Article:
The West’s Greatest Folly

The new US president Joe Biden recently announced his intention to convene a “Summit for Democracy” with the aim of reuniting the West—this time, above all against China. The European Commission, for its part, already classified China as a “systemic rival” in 2019. These moves represent active efforts to re-establish the fundamental liberal anti-communist consensus as the West’s common creed. This anti-communism constitutes the core of the West’s hubris, as was recently so sharply criticized by Antje Vollmer in the pages of the Berliner Zeitung.

Let us begin by looking back on history. It was anti-communism that served as legitimization for the German bourgeoisie to throw itself into Hitler’s arms. Anti-communism was also cited as the pretext to abandon the Spanish Republic to Franco’s alliance with German and Italian fascism, while the “democracies” stood by and watched the slaughter and Stalin turned on and butchered left-wing forces in Spain. Soon thereafter, it was anti-communism that prevented a French and British alliance with the Soviet Union to prevent the German invasion of Poland before that ill-fated date of 23 August 1939.

Anti-communism could not prevent the establishment of a Bolshevik dictatorship and the Red Terror in the Civil War of 1918–22 led by Lenin and Trotsky. Nor could it stop so-called “collectivization” and the Great Terror of the Stalinist regime to which many millions of people fell victim, despite the fact that the terror Stalinism unleashed provided anti-communism with illustrative material and threatened to completely destroy the European Left. After all, by equating socialism with Stalinism, all left-wing politics were subjected to the suspicion of totalitarianism.

While anti-communism failed to prevent the crimes committed in the name of Communism, it instead made possible the great crimes of Nazism and fascism as well as World War II by preventing the West from engaging in timely resistance to Hitler. As a result of the war, Hitler’s Germany, with its policy of exterminating Jewry and Communism and enslaving the Slavic peoples, was defeated, but a whole series of states of East-Central and Southeast Europe came under the control of the Soviet Union for 40 years.

Thomas Mann, who went into exile as early as February 1933, described the fear of communism in a speech in Washington in October 1943 as “one of the greatest follies of our epoch”—a folly extending all the way back to the nineteenth century. He expressed little more than a fact when he stated that “in the eyes of Western conservative capitalism, fascism was simply the bulwark against Bolshevism and against everything which was understood by the word”. It was the “frightening word by means of which Hitler made his conquests”.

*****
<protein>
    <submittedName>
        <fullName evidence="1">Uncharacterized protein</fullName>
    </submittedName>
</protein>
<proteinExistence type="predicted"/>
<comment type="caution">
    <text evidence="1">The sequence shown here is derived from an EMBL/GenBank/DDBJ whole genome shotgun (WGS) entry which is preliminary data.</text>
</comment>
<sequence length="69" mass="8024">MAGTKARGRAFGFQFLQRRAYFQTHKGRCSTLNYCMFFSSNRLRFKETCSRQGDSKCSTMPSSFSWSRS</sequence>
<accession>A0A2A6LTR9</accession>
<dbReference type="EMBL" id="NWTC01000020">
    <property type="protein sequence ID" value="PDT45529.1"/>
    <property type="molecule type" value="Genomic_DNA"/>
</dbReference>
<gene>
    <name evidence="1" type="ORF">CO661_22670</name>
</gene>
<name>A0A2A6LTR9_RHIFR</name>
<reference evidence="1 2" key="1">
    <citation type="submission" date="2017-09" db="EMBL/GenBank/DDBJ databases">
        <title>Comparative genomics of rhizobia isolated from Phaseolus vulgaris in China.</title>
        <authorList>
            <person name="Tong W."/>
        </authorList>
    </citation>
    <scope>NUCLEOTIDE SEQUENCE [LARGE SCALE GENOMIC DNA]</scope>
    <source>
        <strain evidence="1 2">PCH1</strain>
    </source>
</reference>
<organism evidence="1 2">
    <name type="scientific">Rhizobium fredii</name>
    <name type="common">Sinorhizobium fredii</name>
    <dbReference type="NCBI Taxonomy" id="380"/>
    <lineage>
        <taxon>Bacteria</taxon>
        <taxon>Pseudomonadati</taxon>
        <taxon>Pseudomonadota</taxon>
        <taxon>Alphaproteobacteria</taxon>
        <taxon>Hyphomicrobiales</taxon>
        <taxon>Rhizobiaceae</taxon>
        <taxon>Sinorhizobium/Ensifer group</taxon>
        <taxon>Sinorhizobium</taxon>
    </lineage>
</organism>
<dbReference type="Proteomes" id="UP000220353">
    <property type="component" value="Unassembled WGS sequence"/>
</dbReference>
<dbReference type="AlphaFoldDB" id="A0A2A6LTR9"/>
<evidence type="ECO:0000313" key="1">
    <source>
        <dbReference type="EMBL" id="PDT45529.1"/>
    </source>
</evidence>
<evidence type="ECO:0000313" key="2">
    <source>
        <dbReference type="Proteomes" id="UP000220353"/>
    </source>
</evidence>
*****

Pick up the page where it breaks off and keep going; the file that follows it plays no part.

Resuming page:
Since 1933 and especially following World War II, Thomas Mann had come to understand that the defense of freedom was only possible if it allied itself with equality, social justice, and all that was forward-looking in Communism. The future, Thomas Mann argued, belonged to communism at least “in as much as the world that will be when we are gone, whose outlines are beginning to emerge and in which our children and grandchildren will live, can scarcely be imagined without certain communistic traits—that means, without the fundamental idea of common rights of ownership and enjoyment of earthly good, without a progressive equalization of class differences, without the right to work and the duty to work for all.” Freedom and equality would have to find “a new equilibrium”.

Mann’s epochal experience had been that when freedom does not ally itself with equality, it prepares the ground for the enemies of freedom. This complements another—no less significant—epochal experience emerging from the legacy of Bolshevism and Stalinism: namely, that equality in turn is not sustainable without freedom, as it otherwise leads to injustice and stagnation. The Soviet Union proved to be a historical dead end, as finally became evident in 1989–91. A socialism that truly seeks to overcome capitalism must preserve and develop the viability of communism as well as liberalism.

Repeating the Same Mistake?

In 1989–90, the West missed the great opportunity to build a “common European home” as called for by Mikhail Gorbachev, to initiate an ecological transition in time (what the Club of Rome called the “first global revolution”), and to launch an active peace policy. Instead, the “Westernization of the world” was pursued in the name of anti-communism. Efforts were immediately made to create a new “American century” via means of new wars, systematic destabilization of states, and a policy of continuous marketization and global competition.